by Oliver Ryan

In the future, everyone will likely maintain two online profiles. So said LinkedIn CEO Dan Nye in an extended lunchtime interview last week here in Fortune’s conference room/pool hall. We had opened the conversation with THE question of the moment: in a Facebook world, what’s the future for LinkedIn — or for that matter any other “vertical” social network?

Stealing some of his material from LinkedIn founder Reid Hoffman on the matter, Nye said people will build one profile for their personal life and another for their professional life. The argument, self serving as it is, makes a certain amount of sense. Not good to have a prospective employer stumble on to those photos of you freshman year in Delta Kappa Epsilon.

After the inevitable social net shakeout, Nye says, Facebook and MySpace will remain standing and will compete to supply an outlet for personal self-expression and community. Meanwhile, in the Nye/Hoffman scenario, LinkedIn will dominate the business of business networking — serving as a “productivity tool,” used for professional reference checking, recruiting, and to get expert advice.

Granted, LinkedIn’s current growth does look promising. With upwards of 11 million members already signed up, the site is now adding 180,000 new members each week, and fully half of these live outside the United States. Thus, Nye professes little fear of would be competitors like the European front-runner “We are clearly going to win the English speaking world and adjacent economies,” he said. “And that already is pretty meaningful.” In Silicon Valley, he added, “LinkedIn is now so prevalent that you sort of have to join it.”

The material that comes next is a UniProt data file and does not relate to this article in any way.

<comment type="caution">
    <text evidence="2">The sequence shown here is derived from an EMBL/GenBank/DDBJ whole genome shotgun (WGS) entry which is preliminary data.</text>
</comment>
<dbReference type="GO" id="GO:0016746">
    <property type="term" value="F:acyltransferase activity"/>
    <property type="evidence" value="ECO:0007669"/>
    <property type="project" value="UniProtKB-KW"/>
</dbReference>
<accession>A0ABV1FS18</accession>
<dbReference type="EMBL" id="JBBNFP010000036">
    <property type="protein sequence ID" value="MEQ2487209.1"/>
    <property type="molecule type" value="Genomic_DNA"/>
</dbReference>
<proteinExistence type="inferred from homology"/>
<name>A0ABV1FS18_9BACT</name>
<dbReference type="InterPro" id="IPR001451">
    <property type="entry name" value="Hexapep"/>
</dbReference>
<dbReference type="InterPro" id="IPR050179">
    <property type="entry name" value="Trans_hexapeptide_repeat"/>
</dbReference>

Fair enough - the company has got lift. But the dual profile argument only goes so far. It’s not entirely clear why smart use of privacy controls and tabbed pages couldn’t render Facebook perfectly adquate for professional use. If there is a winner-takes-all dynamic in social networking, why would it stop so conveniently at the professional-personal boundary? And if LinkedIn is growing fast, its growth remains practically sluggish compared to Facebook’s rate of 150,000 new members each day.

Wouldn’t it at least be smart, then, for LinkedIn to deploy itself as an application on Facebook, given Facebook’s new open API strategy? Quite possibly, said Nye who pointed out that Hoffman was an early investor in Facebook, and that Facebook backer Peter Thiel also has money in LinkedIn. “We know each other well,” said Nye. “We like each other.”

Bottom line: the jury is still divided on how much consolidation to expect in social networks, but it will be interesting to see how all these real world social networks hold up when their virtual counterparts begin to merge, or falter….

source: the browser